Carnations, sweet william, pinks! There’s such a wide diversity of dianthus plants out there, all of which are beloved by gardeners for their frilly flowers and their green foliage.
But with all this variety, how do you take care of them? Are there diseases or pests that are likely to prey on your plants, and most importantly, is deadheading really necessary?
I’ll answer all these questions and tell you how to keep these amazing plants thriving in your yard.
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|Common Name(s)||Carnations, pinks, clove pink, Sweet William, Green Trick Dianthus, maiden pink, Dianthus Kahori, Zing Rose, Deptford pink, grass pink, mountain pink, common pink, garden pink, wild pink, Cheddar pink, grandiflorus, Dianthus Firewitch, alpine pink, Joan’s Blood, and many more|
|Scientific Name||Dianthus caryophyllus, Dianthus barbatus, Dianthus armeria, Dianthus deltoides, Dianthus plumarius, Dianthus gratianopolitanus, Dianthus alpinus and many more|
|Origin||Originated throughout Europe & Asia, now worldwide|
|Height||From 10” to 3’ depending on variety|
|Water||Water at base of plant regularly|
|Temperature||Cold-hardy but prefers between 50-80 degrees|
|Humidity||Can tolerate humidity, but watch for diseases|
|Soil||Rich, well-drained soil with lots of compost blended through|
|Fertilizer||Regular compost applications or a 5-10-10 slow-release fertilizer|
|Propagation||By cuttings, division, or seed.|
|Pests||Aphids, spider mites, cutworm, cabbage moth. Also a host of plant diseases.|
Types of Dianthus
There are over 300 species of dianthus, and thousands of cultivars have been bred from those species. In hues of yellow, red, pink, and white, dianthus flowers are widely popular. Here’s a few of the basic species from which many cultivars have been bred, and some detail about those species!
Dianthus caryophyllus, ‘Carnation’, ‘Clove Pink’
The Royal Horticultural Society has given quite a number of different carnations its prestigious Award of Garden Merit, and for good reason. The carnation has become one of the most popular flowers in the world. The state flower of Ohio is a cultivar of dianthus caryophyllus. It’s the national flower of Spain, Morocco, and Slovenia as well.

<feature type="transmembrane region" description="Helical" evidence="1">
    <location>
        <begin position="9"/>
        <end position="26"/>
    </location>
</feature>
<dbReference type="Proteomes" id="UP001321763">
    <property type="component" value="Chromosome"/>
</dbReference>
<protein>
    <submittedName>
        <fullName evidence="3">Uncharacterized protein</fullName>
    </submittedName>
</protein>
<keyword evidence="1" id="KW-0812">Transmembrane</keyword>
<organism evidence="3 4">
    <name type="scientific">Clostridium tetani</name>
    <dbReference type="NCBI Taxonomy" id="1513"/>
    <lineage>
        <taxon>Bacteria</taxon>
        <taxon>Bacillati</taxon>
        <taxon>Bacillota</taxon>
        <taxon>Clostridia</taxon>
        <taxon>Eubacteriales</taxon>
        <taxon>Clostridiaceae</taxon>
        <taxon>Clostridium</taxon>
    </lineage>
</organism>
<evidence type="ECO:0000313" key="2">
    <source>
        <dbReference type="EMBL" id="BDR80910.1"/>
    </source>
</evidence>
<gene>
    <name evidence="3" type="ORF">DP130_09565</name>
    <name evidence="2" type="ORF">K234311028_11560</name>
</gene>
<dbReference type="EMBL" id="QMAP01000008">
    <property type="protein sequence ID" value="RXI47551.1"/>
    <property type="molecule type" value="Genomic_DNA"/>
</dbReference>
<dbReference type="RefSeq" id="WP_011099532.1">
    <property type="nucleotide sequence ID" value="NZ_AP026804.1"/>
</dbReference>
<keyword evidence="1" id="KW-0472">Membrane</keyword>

The natural color of carnations is a pinkish-purple, but they’ve been cultivated to produce multiple other shades from true pink through reds, yellows, whites, and even green. There are a few crossbreeds with other plants that produce bluish-shaded flowers as well, although no true carnation can naturally produce a blue tone on its own.
Dianthus barbatus, ‘Sweet William’, ‘Green Trick Dianthus’
Sweet William is a popular garden plant, and it’s easy to see why. These flowers are beautiful! In the wild, they produce red flowers with a white base, but multiple cultivars have provided not just variations on color, but variegated patterns. In addition, the green trick dianthus produces bright green round blossoms instead of the normal ruffle-edged flower pattern. Dianthus barbatus is definitely a keeper!
Dianthus deltoides, ‘Maiden Pink’, ‘Dianthus Kahori’, ‘Zing Rose’
Another Award of Garden Merit winner, the Kahori cultivar of the maiden pink is incredibly beloved for its showy pink flowers on a rich green base. Other maiden pinks range from a pale hue to the vibrantly-bright tone of the Zing Rose cultivar shown above. It’s easy to see why these are popular!
Dianthus armeria, ‘Deptford Pink’, ‘Grass Pink’, ‘Mountain Pink’
The Deptford Pink is yet another award-winning cultivar of dianthus. These speckled, serrated petals form a little star shape that practically pops out of the garden at you. Other mountain pinks are available in a mix of colors. These are used in parts of the world for wild meadow recovery, but also look stunning in a garden environment.
Dianthus plumarius, ‘Common Pink’, ‘Garden Pink’, ‘Wild Pink’